The summer months of June, July, August and even into September are the rainiest months of the year. During this period thunderstorms are common. Many welcome these rain showers as they provide cooling relief during hot afternoons. One must be wary, however, since these thunderstorms sometimes become quite severe with very strong winds and intense lightning.

Winter brings dryer weather to Florida and of course the occasional cold front. Northern Florida feels the effects of cold fronts much more than southern Florida. Northern Florida will experience numerous days where the low temperature falls below freezing at times, while this rarely occurs in south Florida. Still, the average low temperature even in the coldest months in north Florida is above 40F in most areas with high temperatures averaging in the 60s. In south Florida the coldest months bring low temperatures that typically average in the 60s with highs reaching well into 70s. Snow is very rare in Florida.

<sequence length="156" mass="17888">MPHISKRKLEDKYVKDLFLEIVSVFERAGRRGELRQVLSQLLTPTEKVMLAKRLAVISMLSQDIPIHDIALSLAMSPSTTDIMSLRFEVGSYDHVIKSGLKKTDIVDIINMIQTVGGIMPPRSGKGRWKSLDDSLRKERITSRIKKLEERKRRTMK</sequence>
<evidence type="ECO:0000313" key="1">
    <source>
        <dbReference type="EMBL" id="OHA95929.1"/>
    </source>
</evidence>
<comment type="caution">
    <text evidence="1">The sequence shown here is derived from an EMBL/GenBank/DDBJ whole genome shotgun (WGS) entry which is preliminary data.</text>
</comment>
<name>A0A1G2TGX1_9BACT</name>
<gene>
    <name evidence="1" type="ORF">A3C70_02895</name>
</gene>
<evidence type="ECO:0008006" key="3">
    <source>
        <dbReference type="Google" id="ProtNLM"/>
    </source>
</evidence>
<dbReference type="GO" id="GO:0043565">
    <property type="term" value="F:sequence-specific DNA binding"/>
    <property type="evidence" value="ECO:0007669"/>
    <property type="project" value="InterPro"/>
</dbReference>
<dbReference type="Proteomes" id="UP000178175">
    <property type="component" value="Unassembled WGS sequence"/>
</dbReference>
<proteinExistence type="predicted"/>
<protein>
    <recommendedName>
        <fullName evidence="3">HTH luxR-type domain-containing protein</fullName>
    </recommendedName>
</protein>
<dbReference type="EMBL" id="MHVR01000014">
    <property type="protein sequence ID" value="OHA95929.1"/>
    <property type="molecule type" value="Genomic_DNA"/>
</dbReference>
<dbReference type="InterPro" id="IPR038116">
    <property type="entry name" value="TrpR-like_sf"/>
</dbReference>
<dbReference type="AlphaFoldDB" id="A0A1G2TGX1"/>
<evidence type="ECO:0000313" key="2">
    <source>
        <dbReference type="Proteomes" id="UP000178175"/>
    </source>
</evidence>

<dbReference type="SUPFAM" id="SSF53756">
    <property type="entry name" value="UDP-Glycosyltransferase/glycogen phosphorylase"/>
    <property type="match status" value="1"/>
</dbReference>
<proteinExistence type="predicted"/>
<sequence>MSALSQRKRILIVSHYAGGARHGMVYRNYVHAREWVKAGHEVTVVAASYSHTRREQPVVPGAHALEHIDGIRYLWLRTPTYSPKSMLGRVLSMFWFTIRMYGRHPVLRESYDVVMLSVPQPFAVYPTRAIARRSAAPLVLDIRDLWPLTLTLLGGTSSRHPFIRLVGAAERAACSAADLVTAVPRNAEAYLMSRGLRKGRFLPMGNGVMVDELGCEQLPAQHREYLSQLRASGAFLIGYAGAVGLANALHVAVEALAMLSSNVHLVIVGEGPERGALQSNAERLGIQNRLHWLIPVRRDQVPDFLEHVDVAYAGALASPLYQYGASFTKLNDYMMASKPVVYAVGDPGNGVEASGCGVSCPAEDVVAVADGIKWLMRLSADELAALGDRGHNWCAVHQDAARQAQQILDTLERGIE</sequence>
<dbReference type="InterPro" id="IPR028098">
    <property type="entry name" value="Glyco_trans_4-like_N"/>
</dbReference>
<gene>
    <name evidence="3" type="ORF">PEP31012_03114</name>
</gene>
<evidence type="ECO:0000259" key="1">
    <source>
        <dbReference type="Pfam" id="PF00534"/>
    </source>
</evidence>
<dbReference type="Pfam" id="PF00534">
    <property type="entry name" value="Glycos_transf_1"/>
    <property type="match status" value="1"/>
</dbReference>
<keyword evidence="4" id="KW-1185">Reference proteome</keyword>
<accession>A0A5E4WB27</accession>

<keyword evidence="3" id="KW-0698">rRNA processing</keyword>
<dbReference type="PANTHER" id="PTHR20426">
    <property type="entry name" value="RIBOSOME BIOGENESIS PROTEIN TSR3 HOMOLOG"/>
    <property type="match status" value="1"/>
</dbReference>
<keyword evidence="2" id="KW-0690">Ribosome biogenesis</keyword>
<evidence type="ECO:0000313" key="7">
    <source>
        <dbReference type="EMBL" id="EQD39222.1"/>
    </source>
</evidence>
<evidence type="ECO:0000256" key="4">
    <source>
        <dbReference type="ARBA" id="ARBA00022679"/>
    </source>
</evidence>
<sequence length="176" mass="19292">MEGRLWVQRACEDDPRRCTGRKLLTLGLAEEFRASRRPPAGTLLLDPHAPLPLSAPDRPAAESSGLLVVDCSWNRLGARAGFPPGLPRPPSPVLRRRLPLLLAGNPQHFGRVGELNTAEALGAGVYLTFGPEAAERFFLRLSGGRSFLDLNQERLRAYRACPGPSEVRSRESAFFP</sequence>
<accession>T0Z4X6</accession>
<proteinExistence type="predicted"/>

Although snow is rare in Florida, tropical storms and hurricanes are not. Florida Hurricane season is from June 1st through November 30th. While these tropical cyclones can bring devastation to Florida, modern weather surveillance systems, which Florida is well known for provide plenty of notice of approaching storms.

Highest Temperature 109 degrees
June 29, 1931 - Monticello
Lowest Temperature -2 degrees
February 13, 1899 - Tallahassee-
Avg. Temp:
High - Low
91.7 degrees
39.9 degrees

Florida Points of Interest